Happy 2018, everyone! After a little hiatus, I’ve started getting back into some crime TV and film. I watched two gems over the festive break, each of which (oddly) featured serial killers and FBI inspectors, but were very different to one another in mood and tone.
The first was El Guardián Invisible, the 2017 Spanish film adaptation of Dolores Redondo’s novel of the same name, published as The Invisible Guardian here in 2015 (translated by Isabelle Kaufeler, HarperCollins). I loved the book and thought this was an excellent adaptation – faithful to the original while adding a stunning extra dimension through the visuals of Navarre’s atmospheric landscapes and weather. The rain seems to be torrential in pretty much every scene, which must have been fun for the actors… I particularly liked Marta Etura’s portrayal of lead investigator Amaia Salazar, an outstanding FBI-trained investigator, who returns to her home town to track a serial killer, and has to face up to her toxic relationship with her mother. It’s a hard-hitting, but satisfying watch.
The second was the Netflix Original series Mindhunter, which I resisted for a while due to its tough subject matter. But I kept hearing good things, and a recommendation from Brian, a regular reader of this blog, eventually led me to give it a go. And I’m glad I did, because it turns out to be a fascinating portrait of how the FBI developed a methodical approach to understanding and identifying serial killers in the 1970s. Based on the book by FBI agent John E. Douglas, the series shows two FBI agents, Holden Ford and Bill Tench (Jonathan Groff/Holt McCallney), becoming increasingly aware of the rise of the serial killer in modern American society, and attempting to gain insights into the phenomenon by interviewing serial killers and helping police forces with their investigations. They are joined by Boston psychology professor Dr. Wendy Carr (Anna Torv), who helps them work more systematically in building up their database and deepens their knowledge of how serial killers are formed and how they think. It’s all fascinating stuff, and I’m definitely going to stick with it, although it’s a very difficult watch in places (no gratuitous violence, but the details of the crimes are given verbally and sometimes shown in the photos used in the investigations). I tend to watch one episode at a time and then switch to something lighter!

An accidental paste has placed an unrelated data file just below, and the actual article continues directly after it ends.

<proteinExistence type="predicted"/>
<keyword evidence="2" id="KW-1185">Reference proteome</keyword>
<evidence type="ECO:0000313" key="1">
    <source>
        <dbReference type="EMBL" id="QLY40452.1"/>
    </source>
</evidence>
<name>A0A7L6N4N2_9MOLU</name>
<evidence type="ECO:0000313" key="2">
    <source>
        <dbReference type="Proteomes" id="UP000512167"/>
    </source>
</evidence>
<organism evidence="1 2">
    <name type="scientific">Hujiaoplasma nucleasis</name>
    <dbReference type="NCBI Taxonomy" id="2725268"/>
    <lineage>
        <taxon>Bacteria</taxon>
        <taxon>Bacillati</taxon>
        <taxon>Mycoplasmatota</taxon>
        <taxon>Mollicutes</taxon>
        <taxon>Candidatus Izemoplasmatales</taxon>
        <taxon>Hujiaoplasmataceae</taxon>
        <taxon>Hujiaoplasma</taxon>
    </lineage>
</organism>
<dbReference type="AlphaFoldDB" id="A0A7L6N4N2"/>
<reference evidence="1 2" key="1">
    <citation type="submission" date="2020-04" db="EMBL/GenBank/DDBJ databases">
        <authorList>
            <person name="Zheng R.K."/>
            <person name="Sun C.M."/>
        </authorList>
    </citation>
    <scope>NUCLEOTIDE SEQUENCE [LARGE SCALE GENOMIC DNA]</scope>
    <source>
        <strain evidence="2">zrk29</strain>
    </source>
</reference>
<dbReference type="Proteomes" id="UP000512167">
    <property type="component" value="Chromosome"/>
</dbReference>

I always get a bit of fresh reading energy around the New Year. Having read and enjoyed some Japanese crime fiction just before Christmas, I’m keen to read a little more widely – either by choosing novels set in unusual places or in different historical eras or both. Here are three Must Reads currently on my list:
- Attica Locke’s Bluebird, Bluebird (Serpent’s Tail 2017), exploring race relations in East Texas
- Joe Thomas’ Paradise City (Arcadia 2017), set in Sao Paulo, Brazil
- Nicolas Verdan’s The Greek Wall (trans. by W. Donald Wilson, Bitter Lemon Press 2018), set on the border of Turkey and Greece
Which crime novels are on your Must Read list for 2018?
I don’t want to be fussy, but the action takes place in Navarre, not in the Basque Country.
Oh, do be fussy! Will change immediately. Thanks very much for the correction!
I’m very glad you had some good reads and the chance to watch some TV you enjoyed, Mrs. P. I keep hearing such good things about the Locke (haven’t quite got to it yet), so I’m glad you thought it well done. Happy 2018!
Happy 2018, Margot! I haven’t quite got to Bluebird yet either. It’s one of the crime novels I’m really keen to get my hands on this year. Have heard lots of good things about it.
I will keep an eye out for the movie of The Invisible Guardian because I liked the book very much too.
I succumbed to the Mindhunter hype too and overall thought it was good but I do think making things for Netflix gives some people the scope to produce more than is necessary…there were times when that series dragged and perhaps making it shorter would have made it even better.
As for must reads I haven’t got any particular books on my list…I’m going goal free for this year and just reading whatever takes my fancy at the time…have to say I gave up on Bluebird. Bluebird…for me the story was lost amidst the earnest tome about racism being a bad thing…of course I agree with that sentiment but found the book too didactic for my tastes…I suspect it’s a bit of a cultural thing as I have thought that about other American books in a way that doesn’t seem to happen with books from elsewhere…even when they are heavy on the social/political awareness raising….curious to see what you make of it